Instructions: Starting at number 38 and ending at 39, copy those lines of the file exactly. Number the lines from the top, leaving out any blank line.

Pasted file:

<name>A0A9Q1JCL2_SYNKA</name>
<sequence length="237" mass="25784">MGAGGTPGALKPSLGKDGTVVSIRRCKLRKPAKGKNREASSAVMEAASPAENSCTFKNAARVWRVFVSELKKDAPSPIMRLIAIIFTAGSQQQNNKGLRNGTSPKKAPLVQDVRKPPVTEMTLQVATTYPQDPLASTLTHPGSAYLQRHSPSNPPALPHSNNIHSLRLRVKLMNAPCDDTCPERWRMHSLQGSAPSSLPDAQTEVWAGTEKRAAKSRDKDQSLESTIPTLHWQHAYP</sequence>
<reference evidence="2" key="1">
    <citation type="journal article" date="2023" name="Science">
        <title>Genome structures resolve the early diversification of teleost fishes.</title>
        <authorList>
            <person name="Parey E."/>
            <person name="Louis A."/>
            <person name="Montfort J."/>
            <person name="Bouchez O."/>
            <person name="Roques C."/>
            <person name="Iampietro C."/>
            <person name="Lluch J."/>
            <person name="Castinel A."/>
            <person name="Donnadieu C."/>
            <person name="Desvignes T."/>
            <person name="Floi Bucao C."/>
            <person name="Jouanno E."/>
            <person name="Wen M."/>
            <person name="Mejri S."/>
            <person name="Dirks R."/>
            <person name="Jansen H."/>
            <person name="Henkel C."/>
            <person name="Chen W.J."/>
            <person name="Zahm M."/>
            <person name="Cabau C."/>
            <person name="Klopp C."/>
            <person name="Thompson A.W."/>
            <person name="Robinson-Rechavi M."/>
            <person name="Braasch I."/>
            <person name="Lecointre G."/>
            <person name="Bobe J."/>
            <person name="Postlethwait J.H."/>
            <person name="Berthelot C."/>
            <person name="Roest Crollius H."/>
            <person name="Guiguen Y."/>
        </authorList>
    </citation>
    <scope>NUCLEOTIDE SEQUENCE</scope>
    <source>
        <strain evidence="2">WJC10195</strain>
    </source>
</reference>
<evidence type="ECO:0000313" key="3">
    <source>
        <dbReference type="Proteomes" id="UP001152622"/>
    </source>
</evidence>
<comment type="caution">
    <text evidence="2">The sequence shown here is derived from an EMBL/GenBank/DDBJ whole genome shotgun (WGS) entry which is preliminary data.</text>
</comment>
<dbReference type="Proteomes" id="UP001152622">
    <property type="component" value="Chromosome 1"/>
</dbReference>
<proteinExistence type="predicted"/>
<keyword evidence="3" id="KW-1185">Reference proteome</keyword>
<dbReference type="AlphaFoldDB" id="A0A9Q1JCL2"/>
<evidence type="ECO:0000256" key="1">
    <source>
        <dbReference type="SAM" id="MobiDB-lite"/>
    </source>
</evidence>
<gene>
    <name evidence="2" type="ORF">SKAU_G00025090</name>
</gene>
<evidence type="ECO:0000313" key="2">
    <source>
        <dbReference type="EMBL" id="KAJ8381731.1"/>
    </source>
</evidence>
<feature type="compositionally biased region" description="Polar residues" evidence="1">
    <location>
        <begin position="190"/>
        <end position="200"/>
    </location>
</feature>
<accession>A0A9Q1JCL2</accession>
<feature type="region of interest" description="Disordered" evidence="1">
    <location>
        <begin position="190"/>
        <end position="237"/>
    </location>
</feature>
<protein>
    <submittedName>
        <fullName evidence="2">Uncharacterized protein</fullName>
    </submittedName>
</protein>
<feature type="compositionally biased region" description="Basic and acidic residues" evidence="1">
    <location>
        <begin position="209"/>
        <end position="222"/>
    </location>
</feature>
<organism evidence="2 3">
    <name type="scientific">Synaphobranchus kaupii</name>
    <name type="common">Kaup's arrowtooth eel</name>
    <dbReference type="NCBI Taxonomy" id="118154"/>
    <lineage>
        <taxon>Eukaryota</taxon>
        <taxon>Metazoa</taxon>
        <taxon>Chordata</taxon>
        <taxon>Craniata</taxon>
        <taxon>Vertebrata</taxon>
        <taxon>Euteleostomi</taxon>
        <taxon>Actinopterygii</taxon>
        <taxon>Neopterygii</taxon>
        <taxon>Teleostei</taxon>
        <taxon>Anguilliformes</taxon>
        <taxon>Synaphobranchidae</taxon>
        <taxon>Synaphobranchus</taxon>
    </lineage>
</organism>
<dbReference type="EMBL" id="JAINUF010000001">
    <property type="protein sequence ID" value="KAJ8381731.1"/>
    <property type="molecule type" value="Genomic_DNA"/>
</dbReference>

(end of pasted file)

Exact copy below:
    </citation>
    <scope>NUCLEOTIDE SEQUENCE</scope>